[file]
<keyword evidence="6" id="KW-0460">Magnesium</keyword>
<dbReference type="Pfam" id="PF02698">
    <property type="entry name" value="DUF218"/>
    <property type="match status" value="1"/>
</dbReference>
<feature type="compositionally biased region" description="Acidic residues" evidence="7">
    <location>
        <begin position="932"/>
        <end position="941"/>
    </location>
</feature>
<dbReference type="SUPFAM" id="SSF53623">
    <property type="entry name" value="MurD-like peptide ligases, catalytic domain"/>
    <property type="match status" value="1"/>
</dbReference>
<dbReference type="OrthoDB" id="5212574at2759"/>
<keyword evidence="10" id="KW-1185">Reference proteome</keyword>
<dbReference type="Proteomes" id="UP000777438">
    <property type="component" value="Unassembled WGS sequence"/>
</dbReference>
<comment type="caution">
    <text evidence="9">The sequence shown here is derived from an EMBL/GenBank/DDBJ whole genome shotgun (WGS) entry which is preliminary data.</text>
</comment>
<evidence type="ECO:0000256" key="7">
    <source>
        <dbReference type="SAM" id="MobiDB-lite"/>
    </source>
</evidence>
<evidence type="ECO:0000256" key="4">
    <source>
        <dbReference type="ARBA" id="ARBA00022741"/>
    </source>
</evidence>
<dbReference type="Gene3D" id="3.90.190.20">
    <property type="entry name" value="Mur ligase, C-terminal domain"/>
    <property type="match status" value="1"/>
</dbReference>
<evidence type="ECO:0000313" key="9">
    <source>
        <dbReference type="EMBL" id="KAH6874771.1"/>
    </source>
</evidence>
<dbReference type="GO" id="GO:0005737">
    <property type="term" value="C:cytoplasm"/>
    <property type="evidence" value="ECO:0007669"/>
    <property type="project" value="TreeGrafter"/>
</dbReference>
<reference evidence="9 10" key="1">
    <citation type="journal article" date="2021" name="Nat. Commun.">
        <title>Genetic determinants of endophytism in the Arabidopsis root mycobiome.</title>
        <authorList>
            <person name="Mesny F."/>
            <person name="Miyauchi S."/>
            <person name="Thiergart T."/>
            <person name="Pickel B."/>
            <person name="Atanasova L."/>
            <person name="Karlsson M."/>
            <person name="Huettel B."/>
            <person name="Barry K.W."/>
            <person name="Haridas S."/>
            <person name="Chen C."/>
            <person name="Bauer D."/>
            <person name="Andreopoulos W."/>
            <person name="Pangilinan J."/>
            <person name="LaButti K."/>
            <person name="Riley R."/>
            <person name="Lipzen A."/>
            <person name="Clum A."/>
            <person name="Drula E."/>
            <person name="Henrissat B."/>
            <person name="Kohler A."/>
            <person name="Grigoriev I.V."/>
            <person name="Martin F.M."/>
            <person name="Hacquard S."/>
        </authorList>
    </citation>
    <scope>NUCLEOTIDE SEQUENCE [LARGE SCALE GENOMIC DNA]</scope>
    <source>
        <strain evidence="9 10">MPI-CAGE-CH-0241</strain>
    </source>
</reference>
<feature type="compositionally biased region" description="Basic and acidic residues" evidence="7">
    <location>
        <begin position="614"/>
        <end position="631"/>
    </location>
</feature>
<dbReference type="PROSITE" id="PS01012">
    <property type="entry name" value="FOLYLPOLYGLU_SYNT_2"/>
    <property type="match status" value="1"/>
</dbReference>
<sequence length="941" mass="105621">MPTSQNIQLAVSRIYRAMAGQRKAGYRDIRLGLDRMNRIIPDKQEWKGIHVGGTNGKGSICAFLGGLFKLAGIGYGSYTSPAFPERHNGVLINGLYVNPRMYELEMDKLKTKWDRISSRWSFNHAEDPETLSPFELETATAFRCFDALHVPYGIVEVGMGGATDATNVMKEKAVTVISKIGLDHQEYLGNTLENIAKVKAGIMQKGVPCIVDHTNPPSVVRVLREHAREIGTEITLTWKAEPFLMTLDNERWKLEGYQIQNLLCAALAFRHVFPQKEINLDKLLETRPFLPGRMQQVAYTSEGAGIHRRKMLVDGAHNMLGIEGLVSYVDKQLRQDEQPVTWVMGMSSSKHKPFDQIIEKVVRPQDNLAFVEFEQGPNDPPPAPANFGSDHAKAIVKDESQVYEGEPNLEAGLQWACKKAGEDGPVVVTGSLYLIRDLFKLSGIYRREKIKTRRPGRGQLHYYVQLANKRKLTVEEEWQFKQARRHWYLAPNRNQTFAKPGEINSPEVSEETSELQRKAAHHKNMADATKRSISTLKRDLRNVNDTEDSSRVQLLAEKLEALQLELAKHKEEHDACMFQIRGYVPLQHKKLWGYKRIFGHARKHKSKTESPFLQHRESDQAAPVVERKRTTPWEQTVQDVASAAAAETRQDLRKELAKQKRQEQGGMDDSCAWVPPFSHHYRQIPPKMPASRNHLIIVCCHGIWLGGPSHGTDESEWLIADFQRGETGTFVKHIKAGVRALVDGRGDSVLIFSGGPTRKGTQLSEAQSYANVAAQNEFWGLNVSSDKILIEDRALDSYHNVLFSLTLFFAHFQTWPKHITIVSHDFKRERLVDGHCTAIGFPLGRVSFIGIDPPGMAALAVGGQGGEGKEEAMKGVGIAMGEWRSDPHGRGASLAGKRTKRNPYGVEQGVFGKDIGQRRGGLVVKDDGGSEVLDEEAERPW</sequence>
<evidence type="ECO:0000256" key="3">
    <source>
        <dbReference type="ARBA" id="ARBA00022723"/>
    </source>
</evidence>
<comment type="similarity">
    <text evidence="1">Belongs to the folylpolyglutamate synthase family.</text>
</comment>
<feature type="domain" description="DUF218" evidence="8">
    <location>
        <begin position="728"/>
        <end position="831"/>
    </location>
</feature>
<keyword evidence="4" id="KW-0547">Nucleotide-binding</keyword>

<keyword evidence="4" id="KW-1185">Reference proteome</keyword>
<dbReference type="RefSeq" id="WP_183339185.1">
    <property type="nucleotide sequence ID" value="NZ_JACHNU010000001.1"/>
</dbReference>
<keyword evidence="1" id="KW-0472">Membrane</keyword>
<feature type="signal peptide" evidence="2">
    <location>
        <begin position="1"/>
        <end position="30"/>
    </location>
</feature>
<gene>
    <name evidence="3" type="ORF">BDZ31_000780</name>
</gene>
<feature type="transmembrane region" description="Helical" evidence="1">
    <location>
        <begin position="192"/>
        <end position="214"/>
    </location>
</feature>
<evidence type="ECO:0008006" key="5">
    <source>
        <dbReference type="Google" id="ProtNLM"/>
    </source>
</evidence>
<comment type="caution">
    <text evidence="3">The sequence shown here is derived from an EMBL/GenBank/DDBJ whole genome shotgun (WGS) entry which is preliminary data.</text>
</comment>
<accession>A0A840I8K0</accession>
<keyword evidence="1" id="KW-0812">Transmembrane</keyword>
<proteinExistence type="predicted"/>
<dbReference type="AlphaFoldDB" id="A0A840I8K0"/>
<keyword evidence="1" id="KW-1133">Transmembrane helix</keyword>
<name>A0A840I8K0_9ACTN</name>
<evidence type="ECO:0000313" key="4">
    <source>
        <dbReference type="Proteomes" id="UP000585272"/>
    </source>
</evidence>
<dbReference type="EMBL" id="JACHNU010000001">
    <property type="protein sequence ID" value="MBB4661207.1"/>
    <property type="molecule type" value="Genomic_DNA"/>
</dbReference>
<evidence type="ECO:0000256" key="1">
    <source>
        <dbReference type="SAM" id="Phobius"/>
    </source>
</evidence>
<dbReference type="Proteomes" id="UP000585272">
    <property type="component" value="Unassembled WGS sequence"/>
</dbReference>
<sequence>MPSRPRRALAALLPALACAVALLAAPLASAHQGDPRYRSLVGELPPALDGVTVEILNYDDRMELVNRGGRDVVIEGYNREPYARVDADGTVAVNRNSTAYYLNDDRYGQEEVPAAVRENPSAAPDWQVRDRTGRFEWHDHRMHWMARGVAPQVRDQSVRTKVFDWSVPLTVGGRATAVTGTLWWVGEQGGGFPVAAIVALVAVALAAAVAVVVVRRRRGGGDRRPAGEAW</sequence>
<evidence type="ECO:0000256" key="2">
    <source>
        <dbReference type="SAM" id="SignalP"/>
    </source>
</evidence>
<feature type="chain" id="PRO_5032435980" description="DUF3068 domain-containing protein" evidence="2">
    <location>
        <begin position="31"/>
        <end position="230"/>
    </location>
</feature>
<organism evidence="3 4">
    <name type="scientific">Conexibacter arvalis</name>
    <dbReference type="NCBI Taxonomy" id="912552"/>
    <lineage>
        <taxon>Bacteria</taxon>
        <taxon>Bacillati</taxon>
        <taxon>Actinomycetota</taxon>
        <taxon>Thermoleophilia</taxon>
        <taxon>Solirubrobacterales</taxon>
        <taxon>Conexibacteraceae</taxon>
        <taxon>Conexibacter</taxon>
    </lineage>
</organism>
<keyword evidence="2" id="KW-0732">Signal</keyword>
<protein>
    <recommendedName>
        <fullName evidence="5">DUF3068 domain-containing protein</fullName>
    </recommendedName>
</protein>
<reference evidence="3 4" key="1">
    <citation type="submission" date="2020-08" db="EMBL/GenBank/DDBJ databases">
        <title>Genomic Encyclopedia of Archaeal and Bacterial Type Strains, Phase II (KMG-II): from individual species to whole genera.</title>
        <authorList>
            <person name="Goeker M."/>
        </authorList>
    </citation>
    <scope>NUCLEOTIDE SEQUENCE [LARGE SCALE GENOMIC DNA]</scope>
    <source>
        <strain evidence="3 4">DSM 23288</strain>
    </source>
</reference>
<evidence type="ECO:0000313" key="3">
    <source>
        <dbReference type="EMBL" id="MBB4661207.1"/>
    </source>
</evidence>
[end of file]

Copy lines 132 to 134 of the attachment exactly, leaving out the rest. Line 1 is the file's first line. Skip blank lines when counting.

</evidence>
<comment type="caution">
    <text evidence="3">The sequence shown here is derived from an EMBL/GenBank/DDBJ whole genome shotgun (WGS) entry which is preliminary data.</text>